June 20, 2004
Small school

In education, small is beautiful. That's what these people think anyway:

Next week is officially Small Schools Week, which means that for the next seven days, education pressure groups such as Human Scale Education and the National Small Schools Forum will join forces to harangue MPs and education administrators with their "small is beautiful" mantra.

These organisations believe that, as schools have grown bigger over the years, they have become impersonal "academic sausage factories". Do they have a point? Can children really be taught more effectively in schools with fewer than 100 on the roll?

To find an answer, I went to Ashburton in Devon where, behind the facade of a Victorian merchant's house, is Sands School, a non-selective independent establishment for 11-17-year-olds. It has just 60 pupils. What are the advantages of such a small school?

"Having limited numbers means we can value all our children as individuals," says Sean Bellamy, the head teacher. "In a large school there is such uniformity. Children behave in a prescribed way and wear a uniform. Here the atmosphere is more relaxed - like that of an extended family."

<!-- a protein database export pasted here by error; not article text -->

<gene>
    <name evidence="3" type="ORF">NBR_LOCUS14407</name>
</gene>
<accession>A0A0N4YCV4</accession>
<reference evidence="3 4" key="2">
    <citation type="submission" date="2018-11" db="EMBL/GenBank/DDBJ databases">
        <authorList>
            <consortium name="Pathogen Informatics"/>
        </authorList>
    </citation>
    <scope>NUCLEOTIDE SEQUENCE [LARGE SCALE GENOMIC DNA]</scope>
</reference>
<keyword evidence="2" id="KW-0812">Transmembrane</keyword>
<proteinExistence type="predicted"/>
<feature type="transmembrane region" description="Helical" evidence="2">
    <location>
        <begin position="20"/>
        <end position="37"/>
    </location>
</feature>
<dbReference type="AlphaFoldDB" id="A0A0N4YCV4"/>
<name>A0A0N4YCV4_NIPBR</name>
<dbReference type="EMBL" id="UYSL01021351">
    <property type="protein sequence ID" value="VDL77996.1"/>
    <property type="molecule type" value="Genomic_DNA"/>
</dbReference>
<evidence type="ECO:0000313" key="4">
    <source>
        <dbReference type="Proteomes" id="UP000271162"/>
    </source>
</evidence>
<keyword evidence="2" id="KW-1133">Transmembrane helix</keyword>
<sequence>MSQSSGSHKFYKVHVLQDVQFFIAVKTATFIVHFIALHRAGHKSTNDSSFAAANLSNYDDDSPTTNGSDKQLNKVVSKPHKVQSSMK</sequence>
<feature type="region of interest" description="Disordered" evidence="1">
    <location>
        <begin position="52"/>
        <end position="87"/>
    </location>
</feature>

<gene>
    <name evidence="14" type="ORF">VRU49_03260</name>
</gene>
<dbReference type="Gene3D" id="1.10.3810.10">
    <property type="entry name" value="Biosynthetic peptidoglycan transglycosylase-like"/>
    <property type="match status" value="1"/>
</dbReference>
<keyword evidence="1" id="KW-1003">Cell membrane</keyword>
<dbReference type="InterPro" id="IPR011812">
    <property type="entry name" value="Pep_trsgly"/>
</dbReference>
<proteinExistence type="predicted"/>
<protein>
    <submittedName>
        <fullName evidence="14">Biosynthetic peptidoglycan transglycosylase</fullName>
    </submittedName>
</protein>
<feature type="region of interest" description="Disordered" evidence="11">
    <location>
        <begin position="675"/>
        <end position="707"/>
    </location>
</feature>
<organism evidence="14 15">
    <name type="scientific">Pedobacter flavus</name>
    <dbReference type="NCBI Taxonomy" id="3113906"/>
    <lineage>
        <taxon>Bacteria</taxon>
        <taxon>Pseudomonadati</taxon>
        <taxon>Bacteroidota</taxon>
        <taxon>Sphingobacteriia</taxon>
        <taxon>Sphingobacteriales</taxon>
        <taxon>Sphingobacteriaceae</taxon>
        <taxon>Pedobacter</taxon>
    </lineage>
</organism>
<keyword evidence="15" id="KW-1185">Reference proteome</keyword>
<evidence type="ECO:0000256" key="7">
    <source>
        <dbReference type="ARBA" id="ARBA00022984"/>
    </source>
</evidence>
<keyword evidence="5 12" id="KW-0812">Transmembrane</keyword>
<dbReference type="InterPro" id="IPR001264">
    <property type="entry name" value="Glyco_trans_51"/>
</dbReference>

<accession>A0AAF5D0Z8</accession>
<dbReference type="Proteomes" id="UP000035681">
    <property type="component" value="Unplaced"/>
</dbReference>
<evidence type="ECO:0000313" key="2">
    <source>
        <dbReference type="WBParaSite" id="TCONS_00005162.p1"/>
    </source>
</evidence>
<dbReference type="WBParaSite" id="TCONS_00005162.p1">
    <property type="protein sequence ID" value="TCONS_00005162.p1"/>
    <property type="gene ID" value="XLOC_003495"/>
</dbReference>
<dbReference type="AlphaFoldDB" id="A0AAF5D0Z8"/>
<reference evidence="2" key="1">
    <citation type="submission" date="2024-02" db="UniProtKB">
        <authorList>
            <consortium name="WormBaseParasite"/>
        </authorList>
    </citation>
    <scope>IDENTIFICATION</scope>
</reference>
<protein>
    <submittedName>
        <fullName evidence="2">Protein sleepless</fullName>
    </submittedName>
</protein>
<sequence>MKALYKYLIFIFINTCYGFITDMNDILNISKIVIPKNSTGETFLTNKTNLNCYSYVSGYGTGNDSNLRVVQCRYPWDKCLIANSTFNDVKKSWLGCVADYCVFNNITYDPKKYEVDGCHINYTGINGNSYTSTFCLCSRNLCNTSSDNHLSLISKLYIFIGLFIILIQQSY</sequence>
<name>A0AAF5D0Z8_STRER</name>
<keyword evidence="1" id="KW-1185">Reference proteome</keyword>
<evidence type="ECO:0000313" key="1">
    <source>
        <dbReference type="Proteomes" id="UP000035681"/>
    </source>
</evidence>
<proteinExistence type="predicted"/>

Well, I can imagine some children not liking this particular school at all. An "extended family" of this particular sort might not suit everyone. But if there were a lot of small schools, children could chose a small school that they liked, and dodge the ones they didn't like. Choice would be more than a political slogan, it would be a reality.

At the Sands website, it says it has 75 pupils, rather than sixty. I don't know the explanation for this disagreement.

Last week, the oldest children at Sands were sitting GCSEs, their final exams before leaving. What did they make of their small school? "We have all absolutely loved being here," said Sophie Gibbs-Nicholls, 16, standing among a group of friends. "We have been crying our eyes out because we have to leave.

"It will be weird going to a big college next year, being taught by strangers. I'm not sure how we'll adapt to that."

Sounds like they might like a small college also. Yet, I somehow feel that the whole idea of a college is that it is big, or at least bigger than a small school. Colleges should, in this respect, resemble the world, the bigness of which we all have to face sooner or later, one way or another. But that's just me. If some people want to found a small college, and a small number of people want to attend it, why should I worry?

Posted by Brian Micklethwait at 11:39 PM
Category: The private sector